RICHARD
That’s absolutely right. Another thing I would say: if you look at the history of technological innovation, it has often been disruptive to the workforce. But then there’s always been retraining and restructuring in the economy and then people found new work to do. Having said that, who’s to say that this will always be the case? And one thing I personally wonder about in relation to this is when are we going to come to the end of this constant obsession with economic growth that seems to be the main driver for automation. When are we going to learn to be happier with less? We’re going to have to be, and I think we would be happier with less. I’ve seen it. And that would also mean finding satisfaction in doing work by hand that could be done faster and on a bigger scale – for example farming – but finding reward in the process. I know it’s easy to romanticize things like that, to look to the past and think how pleasant and pastoral it was to work on the land, but it is something I feel somewhat drawn to.

DOREEN
So the next question is actually two questions for us:

“1) when we reach the singularity – robots will have consciousness like humans (this will happen sooner rather than later) but what then? Will God be there for them?”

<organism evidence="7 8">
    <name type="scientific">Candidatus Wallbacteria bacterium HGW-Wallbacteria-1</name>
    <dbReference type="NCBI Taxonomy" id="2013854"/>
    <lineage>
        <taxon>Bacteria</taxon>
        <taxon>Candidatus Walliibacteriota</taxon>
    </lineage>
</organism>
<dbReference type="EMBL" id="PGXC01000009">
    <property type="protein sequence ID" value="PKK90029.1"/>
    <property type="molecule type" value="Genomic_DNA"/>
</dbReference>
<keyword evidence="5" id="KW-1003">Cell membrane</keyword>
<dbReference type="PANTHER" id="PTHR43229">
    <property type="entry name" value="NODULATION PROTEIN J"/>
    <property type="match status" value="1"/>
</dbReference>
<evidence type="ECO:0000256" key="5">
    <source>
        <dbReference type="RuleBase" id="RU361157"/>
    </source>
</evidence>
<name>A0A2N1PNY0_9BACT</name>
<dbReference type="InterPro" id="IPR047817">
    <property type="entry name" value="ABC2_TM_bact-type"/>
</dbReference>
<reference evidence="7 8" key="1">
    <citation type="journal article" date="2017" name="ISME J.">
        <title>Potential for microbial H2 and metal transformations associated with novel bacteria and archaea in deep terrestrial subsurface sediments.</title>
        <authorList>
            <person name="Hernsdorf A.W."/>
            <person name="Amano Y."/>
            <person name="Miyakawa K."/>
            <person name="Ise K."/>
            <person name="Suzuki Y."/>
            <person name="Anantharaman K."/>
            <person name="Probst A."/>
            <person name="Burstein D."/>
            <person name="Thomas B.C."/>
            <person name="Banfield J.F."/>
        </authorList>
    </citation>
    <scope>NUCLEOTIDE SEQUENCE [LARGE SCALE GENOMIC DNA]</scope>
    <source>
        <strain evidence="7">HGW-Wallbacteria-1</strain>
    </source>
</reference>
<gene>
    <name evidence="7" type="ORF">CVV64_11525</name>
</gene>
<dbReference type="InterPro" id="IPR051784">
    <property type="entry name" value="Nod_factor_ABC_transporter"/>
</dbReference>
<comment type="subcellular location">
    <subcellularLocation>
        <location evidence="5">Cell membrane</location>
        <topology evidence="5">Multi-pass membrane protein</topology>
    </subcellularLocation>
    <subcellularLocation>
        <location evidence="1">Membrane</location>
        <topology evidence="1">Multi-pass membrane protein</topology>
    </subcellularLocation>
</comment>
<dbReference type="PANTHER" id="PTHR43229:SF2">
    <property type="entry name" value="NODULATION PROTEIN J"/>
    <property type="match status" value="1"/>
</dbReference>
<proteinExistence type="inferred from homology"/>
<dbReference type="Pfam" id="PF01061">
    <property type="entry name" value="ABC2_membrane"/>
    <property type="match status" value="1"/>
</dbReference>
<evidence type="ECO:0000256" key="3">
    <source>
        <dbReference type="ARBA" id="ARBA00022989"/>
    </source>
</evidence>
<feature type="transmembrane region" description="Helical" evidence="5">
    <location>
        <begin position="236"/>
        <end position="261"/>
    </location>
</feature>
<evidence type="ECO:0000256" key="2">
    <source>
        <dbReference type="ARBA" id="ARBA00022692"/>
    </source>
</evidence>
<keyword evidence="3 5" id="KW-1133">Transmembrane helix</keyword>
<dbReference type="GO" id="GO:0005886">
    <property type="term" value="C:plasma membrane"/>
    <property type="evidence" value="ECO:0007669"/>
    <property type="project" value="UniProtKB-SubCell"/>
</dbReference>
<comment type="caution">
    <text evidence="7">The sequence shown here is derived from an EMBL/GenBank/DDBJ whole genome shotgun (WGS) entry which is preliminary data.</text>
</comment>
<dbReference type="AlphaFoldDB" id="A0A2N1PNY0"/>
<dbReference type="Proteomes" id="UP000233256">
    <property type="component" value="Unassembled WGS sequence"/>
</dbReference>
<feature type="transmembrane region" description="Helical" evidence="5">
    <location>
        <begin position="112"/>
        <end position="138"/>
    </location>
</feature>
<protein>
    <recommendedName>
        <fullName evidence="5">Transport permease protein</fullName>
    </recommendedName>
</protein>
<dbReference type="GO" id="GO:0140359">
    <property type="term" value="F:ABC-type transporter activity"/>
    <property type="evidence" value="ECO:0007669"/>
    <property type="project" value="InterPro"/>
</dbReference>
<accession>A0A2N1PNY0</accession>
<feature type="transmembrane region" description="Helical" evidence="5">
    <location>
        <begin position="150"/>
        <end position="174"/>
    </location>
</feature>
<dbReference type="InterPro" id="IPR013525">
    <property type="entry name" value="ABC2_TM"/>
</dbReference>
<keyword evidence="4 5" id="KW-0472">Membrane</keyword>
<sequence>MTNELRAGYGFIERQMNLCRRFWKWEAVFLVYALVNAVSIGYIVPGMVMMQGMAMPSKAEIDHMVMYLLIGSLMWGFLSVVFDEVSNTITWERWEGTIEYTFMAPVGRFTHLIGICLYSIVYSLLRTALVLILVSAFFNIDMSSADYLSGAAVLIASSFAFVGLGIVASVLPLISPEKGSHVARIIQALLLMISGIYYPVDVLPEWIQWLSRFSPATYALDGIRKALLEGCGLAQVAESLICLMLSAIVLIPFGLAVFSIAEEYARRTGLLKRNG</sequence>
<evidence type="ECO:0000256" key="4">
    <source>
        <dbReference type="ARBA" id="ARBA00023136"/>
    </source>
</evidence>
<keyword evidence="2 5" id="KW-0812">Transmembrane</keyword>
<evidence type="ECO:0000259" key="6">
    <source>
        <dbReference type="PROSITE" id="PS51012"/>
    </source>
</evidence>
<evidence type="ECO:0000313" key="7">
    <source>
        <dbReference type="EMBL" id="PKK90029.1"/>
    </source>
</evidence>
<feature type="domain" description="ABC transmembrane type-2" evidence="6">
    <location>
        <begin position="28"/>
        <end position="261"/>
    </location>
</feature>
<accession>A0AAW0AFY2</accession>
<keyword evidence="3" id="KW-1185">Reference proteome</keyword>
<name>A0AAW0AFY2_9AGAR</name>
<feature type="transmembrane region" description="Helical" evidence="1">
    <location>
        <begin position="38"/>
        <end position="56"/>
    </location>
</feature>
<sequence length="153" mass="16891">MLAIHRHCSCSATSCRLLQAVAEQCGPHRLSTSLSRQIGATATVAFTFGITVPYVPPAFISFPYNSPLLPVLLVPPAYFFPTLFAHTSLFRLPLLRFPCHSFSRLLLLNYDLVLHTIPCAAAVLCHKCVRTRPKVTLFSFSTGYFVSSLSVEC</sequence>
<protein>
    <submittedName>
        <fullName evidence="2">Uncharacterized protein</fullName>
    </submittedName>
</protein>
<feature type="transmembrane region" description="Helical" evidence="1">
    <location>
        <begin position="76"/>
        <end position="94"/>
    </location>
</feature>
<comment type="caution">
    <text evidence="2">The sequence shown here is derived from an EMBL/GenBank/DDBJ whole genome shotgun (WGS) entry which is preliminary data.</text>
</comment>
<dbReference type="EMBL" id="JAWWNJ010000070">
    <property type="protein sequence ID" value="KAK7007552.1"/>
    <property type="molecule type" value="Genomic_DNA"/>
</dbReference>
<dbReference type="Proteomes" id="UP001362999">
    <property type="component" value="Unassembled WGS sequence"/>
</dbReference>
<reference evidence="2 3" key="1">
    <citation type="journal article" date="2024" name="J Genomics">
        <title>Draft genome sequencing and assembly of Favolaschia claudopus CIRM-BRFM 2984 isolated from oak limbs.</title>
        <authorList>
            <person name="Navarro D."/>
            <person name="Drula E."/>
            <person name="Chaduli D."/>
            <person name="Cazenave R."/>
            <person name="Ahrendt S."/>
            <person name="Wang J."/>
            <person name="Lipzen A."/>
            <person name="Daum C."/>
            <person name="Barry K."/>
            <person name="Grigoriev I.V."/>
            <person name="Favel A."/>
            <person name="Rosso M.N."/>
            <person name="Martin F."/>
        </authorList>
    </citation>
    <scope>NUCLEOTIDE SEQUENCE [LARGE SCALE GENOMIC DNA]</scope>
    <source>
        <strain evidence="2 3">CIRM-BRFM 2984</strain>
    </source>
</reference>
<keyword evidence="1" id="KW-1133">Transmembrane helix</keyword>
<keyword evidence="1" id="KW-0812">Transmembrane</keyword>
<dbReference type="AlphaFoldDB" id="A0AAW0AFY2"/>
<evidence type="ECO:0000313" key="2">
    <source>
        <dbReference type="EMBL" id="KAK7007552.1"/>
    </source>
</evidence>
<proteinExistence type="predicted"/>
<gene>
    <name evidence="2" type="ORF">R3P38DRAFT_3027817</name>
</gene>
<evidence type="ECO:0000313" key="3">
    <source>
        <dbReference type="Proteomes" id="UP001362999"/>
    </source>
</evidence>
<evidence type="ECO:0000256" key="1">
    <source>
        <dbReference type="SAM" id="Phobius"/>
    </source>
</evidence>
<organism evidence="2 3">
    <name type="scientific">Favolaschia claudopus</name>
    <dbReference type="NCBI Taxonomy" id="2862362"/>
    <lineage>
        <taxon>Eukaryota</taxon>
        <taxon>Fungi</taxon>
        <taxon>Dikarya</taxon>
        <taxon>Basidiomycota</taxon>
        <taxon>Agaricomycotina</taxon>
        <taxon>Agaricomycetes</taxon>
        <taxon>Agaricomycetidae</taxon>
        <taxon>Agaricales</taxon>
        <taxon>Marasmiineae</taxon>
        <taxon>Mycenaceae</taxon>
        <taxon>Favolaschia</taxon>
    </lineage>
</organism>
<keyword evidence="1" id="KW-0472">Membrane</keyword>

“2) Imagine a future where this happens: the machine would be smarter than us, able to make itself even smarter to levels unimaginable to us – what if the secrets of the universe were unlocked, everything revealed, with no mysteries in this world of scientific advancement. What would life be like??”

Wow, that’s a great question and I think it’s not at all settled that we’re ever going to see technological singularity in terms of computers actually having agency or real intelligence. Like Steven Pinker said just because you can imagine it isn’t evidence that it’s likely or even possible. Having said that, I believe God created everything – including the brains of the computer scientists who are working on developing different forms of artificial intelligence. So actually God is indirectly the creator of artificial intelligence. Of course that doesn’t mean he would sanction the use of it for evil purposes but since he’s the creator of everything it just wouldn’t be possible for anything in his creation to be greater than him and we as his image bearers (which robots are not and never will be) can take comfort in that.

RICHARD
To the second part of the question, mankind has been learning about the world forever. In Genesis, Adam was given the task of naming all the animals and plants, and we’re still learning amazing things today. I don't think we'll ever come to the end of wonder. The more that's discovered the more there is to wonder at. And that's a beautiful thing. That’s where science and Christianity meet, in wonder.

So, those are all great questions and thank you very much for watching our videos and engaging with us, and look forward to the next series.